Senate Minority Leader, Enyinnaya Abaribe, remains one daring Senator who is always eager to bare his mind on perceived failings of the President Muhammadu Buhari-led administration.
Last week, he introduced a bill – on the floor of the National Assembly (NASS) – that would, among others, see to correcting the perceived mismanagement of sectional diversities in the Nigerian Armed Forces.
His bill faced heated arguments which snowballed into an uproar, forcing the Senate President, Ahmad Lawan, to call for an emergency closed session.
This, and other stories made the spotlight at the NASS past week.
On March 17, Senator Abaribe, during plenary, presented a bill targeted at restructuring of the Nigerian Armed Forces.
Detailing the import of the bill, the Senator noted that it sought, among others, to fully implement the provisions of Section 219 of the Constitution of the Federal Republic of Nigeria, 1999 as amended, and ensure that the appointment of Service Chiefs was in line with the federal character principle based on the recommendations of members of the proposed commission.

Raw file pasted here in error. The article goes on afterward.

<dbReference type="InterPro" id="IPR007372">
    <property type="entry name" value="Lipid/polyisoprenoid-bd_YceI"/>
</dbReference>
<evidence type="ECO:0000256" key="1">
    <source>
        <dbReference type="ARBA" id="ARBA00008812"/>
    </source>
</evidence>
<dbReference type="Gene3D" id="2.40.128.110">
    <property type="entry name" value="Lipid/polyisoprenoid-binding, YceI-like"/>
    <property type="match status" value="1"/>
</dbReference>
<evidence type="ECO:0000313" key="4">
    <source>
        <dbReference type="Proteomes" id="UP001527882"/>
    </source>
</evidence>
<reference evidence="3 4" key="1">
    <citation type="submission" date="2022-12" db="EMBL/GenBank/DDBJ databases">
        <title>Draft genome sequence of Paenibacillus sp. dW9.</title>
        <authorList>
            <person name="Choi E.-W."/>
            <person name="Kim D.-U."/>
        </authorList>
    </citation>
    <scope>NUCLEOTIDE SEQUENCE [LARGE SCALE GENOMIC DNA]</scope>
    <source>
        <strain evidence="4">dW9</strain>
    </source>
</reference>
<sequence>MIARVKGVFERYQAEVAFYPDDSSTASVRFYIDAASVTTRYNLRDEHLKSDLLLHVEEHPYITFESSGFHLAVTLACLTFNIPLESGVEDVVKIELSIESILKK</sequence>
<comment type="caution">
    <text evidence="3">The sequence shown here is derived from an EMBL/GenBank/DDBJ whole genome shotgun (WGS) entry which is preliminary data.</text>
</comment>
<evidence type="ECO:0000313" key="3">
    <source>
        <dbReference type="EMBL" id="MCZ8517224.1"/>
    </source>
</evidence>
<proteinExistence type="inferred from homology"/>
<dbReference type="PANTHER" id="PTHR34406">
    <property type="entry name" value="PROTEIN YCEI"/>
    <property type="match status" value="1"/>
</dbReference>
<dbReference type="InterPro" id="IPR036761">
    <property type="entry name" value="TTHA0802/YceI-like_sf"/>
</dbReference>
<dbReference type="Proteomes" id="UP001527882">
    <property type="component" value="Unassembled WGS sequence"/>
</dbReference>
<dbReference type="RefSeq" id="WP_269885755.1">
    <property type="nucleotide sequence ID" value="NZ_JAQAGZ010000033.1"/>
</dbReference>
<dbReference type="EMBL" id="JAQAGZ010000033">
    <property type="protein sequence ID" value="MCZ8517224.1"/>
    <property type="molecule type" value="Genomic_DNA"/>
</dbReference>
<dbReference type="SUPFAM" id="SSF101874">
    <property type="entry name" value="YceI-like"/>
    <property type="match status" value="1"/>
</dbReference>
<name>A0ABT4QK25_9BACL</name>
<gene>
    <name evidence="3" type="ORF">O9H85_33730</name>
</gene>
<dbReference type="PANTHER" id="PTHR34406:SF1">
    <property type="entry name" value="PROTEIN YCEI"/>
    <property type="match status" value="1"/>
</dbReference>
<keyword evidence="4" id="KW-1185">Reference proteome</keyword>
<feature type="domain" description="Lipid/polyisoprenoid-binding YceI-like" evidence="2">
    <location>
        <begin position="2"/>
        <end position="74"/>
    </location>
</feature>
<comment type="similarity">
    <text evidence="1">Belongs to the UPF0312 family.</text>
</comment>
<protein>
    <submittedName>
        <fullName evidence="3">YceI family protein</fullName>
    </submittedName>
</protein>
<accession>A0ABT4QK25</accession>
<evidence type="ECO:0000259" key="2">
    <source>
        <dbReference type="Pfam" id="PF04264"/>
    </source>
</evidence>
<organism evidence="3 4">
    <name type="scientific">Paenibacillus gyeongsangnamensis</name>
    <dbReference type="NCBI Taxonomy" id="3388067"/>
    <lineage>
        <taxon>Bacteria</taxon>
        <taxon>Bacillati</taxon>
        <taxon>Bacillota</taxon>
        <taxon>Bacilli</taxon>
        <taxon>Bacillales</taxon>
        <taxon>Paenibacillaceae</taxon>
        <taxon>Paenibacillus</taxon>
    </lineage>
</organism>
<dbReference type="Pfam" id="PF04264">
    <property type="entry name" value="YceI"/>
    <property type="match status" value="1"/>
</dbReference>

“The bill seeks to establish the Armed Forces Services Commission to ensure that the composition and appointment of Service Chiefs of Armed Forces of the Federation reflects federal character of Nigeria in the manner prescribed in Section 217 (3) of the 1999 Constitution,” he had said.
Abaribe’s bill appears to be a well-calculated attempt at addressing the many ignored fault lines he has tried to tackle before, especially the perceived lopsided structure the Nigerian military operates.
Indeed, it resurrects the conversation on President Buhari’s glaring neglect of federal character principle as evident in his many appointments.